The Conversation

Israel’s air defense system works well – here’s how Hamas got around it

Iain Boyd, University of Colorado Boulder

Because of its unique national security challenges, Israel has a long history of developing highly effective, state-of-the-art defense technologies and capabilities. A prime example of Israeli military strength is the Iron Dome air defense system, which has been widely touted as the world’s best defense against missiles and rockets.

However, on Oct. 7, 2023, Israel was caught off guard by a very large-scale missile attack by the Gaza-based Palestinian militant group Hamas. The group fired several thousand missiles at a number of targets across Israel, according to reports. While exact details are not available, it is clear that a significant number of the Hamas missiles penetrated the Israeli defenses, inflicting extensive damage and casualties.

An air defense system consists of three key components.

First, there are radars to detect, identify and track incoming missiles. The range of these radars varies. Iron Dome’s radar is effective over distances of 2.5 to 43.5 miles (4 to 70 km), according to its manufacturer Raytheon.

The second major element of an air defense system is the battle control center. This component determines the appropriate way to engage a confirmed threat. It uses the continually updating radar information to determine the optimal response in terms of from where to fire interceptor missiles and how many to launch against an incoming missile.

The third major component is the interceptor missile itself. For Iron Dome, it is a supersonic missile with heat-seeking sensors. These sensors provide in-flight updates to the interceptor, allowing it to steer toward and close in on the threat. The interceptor uses a proximity fuse activated by a small radar to explode close to the incoming missile so that it does not have to hit it directly to disable it.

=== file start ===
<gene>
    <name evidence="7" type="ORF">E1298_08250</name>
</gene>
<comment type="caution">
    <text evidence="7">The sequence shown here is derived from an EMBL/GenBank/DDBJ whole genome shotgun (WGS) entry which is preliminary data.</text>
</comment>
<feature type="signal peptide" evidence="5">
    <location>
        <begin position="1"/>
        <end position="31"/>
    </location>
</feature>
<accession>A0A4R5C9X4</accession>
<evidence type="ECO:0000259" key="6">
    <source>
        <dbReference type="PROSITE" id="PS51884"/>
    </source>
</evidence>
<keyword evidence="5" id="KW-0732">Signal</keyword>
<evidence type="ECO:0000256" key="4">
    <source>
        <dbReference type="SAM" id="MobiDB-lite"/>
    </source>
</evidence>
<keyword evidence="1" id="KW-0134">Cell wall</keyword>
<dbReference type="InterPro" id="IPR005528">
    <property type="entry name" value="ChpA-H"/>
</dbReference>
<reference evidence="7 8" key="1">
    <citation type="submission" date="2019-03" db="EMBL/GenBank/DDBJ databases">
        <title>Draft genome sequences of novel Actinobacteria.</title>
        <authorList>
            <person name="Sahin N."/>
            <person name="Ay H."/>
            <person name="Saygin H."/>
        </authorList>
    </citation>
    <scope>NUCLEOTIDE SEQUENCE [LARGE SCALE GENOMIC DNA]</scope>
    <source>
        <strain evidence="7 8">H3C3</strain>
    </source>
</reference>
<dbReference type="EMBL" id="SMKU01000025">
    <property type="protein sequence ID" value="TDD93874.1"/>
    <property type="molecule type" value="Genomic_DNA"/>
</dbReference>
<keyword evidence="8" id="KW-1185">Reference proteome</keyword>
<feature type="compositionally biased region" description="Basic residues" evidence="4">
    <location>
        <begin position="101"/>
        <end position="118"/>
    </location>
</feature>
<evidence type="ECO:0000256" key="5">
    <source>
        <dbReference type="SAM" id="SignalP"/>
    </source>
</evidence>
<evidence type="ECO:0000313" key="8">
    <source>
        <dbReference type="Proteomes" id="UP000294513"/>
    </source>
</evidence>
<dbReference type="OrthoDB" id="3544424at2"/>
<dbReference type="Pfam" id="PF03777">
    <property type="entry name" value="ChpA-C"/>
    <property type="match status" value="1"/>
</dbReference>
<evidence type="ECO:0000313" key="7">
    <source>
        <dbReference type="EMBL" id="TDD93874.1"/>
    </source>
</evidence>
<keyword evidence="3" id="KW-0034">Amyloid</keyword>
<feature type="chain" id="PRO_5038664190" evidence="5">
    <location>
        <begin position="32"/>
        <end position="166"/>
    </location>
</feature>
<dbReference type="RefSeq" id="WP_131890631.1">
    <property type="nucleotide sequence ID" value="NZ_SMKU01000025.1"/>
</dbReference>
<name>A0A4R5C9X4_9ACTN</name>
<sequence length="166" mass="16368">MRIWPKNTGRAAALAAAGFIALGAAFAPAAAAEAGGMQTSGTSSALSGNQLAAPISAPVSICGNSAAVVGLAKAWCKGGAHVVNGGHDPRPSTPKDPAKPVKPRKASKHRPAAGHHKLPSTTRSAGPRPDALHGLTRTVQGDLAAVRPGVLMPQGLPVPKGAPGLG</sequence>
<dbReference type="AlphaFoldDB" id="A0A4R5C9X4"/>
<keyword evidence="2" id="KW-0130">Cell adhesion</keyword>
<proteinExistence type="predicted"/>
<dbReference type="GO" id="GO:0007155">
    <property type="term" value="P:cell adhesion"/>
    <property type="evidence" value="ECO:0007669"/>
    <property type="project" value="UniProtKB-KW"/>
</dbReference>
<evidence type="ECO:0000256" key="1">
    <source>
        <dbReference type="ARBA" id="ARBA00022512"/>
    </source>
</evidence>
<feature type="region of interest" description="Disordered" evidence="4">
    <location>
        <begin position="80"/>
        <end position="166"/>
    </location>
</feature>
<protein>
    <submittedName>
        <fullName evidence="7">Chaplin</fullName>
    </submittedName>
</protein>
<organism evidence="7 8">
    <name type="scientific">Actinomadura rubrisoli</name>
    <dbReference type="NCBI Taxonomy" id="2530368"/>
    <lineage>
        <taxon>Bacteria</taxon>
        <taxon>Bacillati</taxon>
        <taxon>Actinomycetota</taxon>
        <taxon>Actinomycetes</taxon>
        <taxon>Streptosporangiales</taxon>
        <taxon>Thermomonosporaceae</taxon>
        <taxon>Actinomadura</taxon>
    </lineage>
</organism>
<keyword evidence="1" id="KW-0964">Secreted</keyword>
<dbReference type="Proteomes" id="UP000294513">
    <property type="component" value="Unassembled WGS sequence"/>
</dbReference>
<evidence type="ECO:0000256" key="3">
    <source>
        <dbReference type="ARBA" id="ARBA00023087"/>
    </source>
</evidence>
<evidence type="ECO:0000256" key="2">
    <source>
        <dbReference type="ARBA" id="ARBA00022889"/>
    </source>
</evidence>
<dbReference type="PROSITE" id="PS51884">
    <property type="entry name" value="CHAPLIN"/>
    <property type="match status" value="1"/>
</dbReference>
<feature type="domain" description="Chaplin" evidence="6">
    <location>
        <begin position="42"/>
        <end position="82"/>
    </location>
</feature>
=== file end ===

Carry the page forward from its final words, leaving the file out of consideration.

Israel has at least 10 Iron Dome batteries in operation, each containing 60 to 80 interceptor missiles. Each of those missiles costs about US$60,000. In previous attacks involving smaller numbers of missiles and rockets, Iron Dome was 90% effective against a range of threats.

So, why was the system less effective against the recent Hamas attacks?

It is a simple question of numbers. Hamas fired several thousand missiles, and Israel had less than a thousand interceptors in the field ready to counter them. Even if Iron Dome was 100% effective against the incoming threats, the very large number of the Hamas missiles meant some were going to get through.

The Hamas attacks illustrate very clearly that even the best air defense systems can be overwhelmed if they are overmatched by the number of threats they have to counter.

The Israeli missile defense has been built up over many years, with high levels of financial investment. How could Hamas afford to overwhelm it? Again, it all comes down to numbers. The missiles fired by Hamas cost about $600 each, and so they are about 100 times less expensive than the Iron Dome interceptors. The total cost to Israel of firing all of its interceptors is around $48 million. If Hamas fired 5,000 missiles, the cost would be only $3 million.

Thus, in a carefully planned and executed strategy, Hamas accumulated over time a large number of relatively inexpensive missiles that it knew would overwhelm the Iron Dome defensive capabilities. Unfortunately for Israel, the Hamas attack represents a very clear example of military asymmetry: a low-cost, less-capable approach was able to defeat a more expensive, high-technology system.


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